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Gas Chambers, Chemical Warfare, Blindings, Mass Bombing and Shelling Civilians -- Where do you Draw the Line?

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A version of this article originally published on AlterNet

From youtube.com/watch?v=NQUll8r_tKM: Gaza: Deaths at Jebalya school after Israeli strike
Gaza: Deaths at Jebalya school after Israeli strike
(image by YouTube)
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Note: This message is addressed to U.S. supporters of Israel both because only U.S. pressure can bring about the political settlement which alone can save Israel and Palestine, and because it appears that most Israelis -- consumed by fear, hatred and the dehumanization of even Palestinian children -- are presently impervious to either reason or human decency.

Dear U.S. Supporters of Israel in Gaza,

If you believed that the IDF could destroy Hamas by employing portable gas chambers or chemical weapons to publicly gas over 1,400 Gazan civilians, including 400 children, chosen at random -- or deliberately blinding them -- would you favor doing so? I guess not, perhaps you even feel insulted at the suggestion that you might.

But this raises a basic question: if you would not favor gassing Palestinan civilians, how do you justify your support for blowing them to bits? The controversial issue is not Israel trying to destroy Hamas tunnels. Nor is it the attempt to destroy rockets, as if the Israelis can claim that they reasonably suspected the 46-48,000 U.N.-estimated buildings they either partially or totally destroyed of containing rockets. Nor is it rightfully condemning Hamas for rocketing civilian targets as well.

As even long-term apologists for Israeli violence like the New Republic's Leon Wieseltier acknowledge, the issue is massive Israeli bombing and shelling of the civilian infrastructure in Gaza, which is wholly disproportionate to combating tunnels and/or rockets.

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It is the actual massive bombing and shelling of Gaza's civilian infrastructure that raises the basic question: as a human being, where do you draw the line? How do you justify to yourself your support for mass misery inflicted on hundreds of thousands of innocent civilians through a bombing and shelling campaign that -- whatever its stated intent -- not only murdered 1,400 civilians and maimed thousands more, but destroyed hospitals, schools, businesses, and Gaza's only power station, plunging all 1.8 million Gazans into darkness and depriving them even of drinking water, created over 400,000 refugees, and traumatized a U.N.-estimated 373,000 children? (Please see "The Civilian Impact of Israel's 2014 Attack on Gaza" below. Your own integrity requires that you at least acknowledge the facts rather than, as do so many of Israel's supporters, accept at face-value Israeli claims that it sought to avoid civilian destruction.)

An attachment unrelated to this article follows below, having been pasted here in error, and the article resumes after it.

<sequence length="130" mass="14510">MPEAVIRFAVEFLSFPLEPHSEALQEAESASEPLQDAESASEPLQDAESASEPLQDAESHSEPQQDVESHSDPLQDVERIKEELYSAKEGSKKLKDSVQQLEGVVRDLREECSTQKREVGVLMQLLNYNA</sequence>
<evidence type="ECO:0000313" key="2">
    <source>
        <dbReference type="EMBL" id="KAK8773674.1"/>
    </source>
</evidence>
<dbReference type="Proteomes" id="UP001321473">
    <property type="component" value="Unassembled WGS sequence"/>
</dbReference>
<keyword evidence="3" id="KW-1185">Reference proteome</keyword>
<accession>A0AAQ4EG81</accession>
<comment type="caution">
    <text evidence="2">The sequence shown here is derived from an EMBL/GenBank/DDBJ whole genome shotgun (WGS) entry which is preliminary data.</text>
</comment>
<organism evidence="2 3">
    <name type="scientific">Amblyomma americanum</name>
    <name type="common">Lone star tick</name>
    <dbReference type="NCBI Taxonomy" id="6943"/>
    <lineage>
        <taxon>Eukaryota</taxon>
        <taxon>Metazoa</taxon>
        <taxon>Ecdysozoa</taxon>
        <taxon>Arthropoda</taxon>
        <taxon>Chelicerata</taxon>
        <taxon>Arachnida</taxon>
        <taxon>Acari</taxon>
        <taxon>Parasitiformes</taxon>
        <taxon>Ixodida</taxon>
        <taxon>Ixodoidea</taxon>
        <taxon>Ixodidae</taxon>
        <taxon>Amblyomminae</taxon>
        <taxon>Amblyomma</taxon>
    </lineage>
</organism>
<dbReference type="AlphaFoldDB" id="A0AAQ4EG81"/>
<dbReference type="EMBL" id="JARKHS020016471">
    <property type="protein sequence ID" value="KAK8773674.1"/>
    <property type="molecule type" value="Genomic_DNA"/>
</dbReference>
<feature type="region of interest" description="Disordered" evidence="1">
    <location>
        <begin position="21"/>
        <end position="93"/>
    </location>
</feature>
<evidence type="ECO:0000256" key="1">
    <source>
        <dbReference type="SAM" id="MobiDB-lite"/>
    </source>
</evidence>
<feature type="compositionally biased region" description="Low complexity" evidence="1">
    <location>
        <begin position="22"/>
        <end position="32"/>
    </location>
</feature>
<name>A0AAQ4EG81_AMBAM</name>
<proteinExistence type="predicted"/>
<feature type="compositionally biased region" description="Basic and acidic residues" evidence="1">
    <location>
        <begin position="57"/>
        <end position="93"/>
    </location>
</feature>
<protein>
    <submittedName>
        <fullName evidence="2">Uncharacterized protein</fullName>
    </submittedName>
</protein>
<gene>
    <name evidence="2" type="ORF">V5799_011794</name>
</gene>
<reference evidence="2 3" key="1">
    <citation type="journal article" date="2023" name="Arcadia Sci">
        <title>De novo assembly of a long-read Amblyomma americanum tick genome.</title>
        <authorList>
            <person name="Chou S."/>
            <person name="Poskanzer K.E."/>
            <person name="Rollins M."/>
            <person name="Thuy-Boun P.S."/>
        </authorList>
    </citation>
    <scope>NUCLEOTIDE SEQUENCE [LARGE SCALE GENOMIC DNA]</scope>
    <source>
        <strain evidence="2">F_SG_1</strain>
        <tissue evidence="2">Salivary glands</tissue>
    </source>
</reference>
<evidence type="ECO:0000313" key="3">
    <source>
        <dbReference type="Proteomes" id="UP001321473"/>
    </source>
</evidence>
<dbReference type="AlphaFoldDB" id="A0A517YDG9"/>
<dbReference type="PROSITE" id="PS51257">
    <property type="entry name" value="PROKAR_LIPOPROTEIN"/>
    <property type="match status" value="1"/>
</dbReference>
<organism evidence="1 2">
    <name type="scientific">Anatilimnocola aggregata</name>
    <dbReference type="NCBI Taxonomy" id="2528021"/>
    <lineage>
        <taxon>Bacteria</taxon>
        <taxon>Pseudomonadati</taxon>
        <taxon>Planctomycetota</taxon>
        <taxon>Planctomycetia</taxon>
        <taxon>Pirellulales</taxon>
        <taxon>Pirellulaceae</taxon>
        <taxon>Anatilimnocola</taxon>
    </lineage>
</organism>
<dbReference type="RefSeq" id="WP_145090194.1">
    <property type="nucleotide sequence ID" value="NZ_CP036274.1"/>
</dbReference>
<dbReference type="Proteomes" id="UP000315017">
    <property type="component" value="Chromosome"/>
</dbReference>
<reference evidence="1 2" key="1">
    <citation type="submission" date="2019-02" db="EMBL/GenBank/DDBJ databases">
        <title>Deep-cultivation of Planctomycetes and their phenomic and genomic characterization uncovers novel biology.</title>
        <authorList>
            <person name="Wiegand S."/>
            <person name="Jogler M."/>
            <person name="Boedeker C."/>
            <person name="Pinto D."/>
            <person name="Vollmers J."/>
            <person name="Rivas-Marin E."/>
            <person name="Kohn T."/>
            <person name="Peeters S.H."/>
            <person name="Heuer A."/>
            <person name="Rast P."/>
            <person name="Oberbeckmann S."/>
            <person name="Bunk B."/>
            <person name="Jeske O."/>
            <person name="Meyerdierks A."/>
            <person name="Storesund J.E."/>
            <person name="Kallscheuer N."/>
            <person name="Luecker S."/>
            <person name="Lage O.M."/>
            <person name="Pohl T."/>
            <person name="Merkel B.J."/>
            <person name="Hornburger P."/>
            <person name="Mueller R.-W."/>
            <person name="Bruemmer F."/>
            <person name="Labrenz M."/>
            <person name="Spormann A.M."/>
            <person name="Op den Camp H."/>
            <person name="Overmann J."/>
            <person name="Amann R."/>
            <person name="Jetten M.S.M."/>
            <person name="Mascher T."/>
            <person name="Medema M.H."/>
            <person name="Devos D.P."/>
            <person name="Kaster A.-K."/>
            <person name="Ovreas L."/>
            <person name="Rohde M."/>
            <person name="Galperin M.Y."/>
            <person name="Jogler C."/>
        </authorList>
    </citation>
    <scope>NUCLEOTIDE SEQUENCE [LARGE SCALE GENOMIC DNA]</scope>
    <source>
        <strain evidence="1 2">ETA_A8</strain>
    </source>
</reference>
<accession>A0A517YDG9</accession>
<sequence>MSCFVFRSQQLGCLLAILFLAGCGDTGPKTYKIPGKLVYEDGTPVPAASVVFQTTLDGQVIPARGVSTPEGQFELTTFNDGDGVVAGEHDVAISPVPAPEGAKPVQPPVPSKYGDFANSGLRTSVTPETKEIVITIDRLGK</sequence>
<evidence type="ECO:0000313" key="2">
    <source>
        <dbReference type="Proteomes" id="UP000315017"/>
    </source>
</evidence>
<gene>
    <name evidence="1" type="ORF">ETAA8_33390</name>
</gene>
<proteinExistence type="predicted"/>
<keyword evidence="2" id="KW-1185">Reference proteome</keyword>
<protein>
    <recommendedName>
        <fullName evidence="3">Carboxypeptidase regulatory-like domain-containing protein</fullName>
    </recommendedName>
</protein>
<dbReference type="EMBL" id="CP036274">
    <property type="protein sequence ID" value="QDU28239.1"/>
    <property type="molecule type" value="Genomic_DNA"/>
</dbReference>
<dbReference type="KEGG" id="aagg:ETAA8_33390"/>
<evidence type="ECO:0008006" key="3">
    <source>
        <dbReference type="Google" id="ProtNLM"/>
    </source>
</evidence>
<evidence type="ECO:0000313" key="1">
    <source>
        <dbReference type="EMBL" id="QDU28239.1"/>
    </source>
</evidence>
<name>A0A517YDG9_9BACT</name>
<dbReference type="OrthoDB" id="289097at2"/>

I answered such questions for myself 45 years ago, when I discovered that civilians were well over 90% of the victims of U.S. leaders' mass bombing of northern Laos. I concluded then that there is never any moral or legal justification for mass bombing or shelling of civilians. Period. Full Stop.

The "World Can't Wait" website has just posted a PowerPoint presentation on the years-long bombing of northern Laos, perhaps the worst unknown crime of the 20th century. It combines an analysis of automated war, the writings of the rice-farmers who suffered most and were heard from least, and my personal story on discovering and trying to expose it to the world. A Laos mother summed up the nature of mass bombing of civilians for all time: "There was danger as the sound of airplanes led me to be terribly, terribly afraid of dying. When looking at the faces of my children who were losing the so very precious happiness of childhood I would grow increasingly miserable. In reality, whatever happens, it is the innocent who suffer."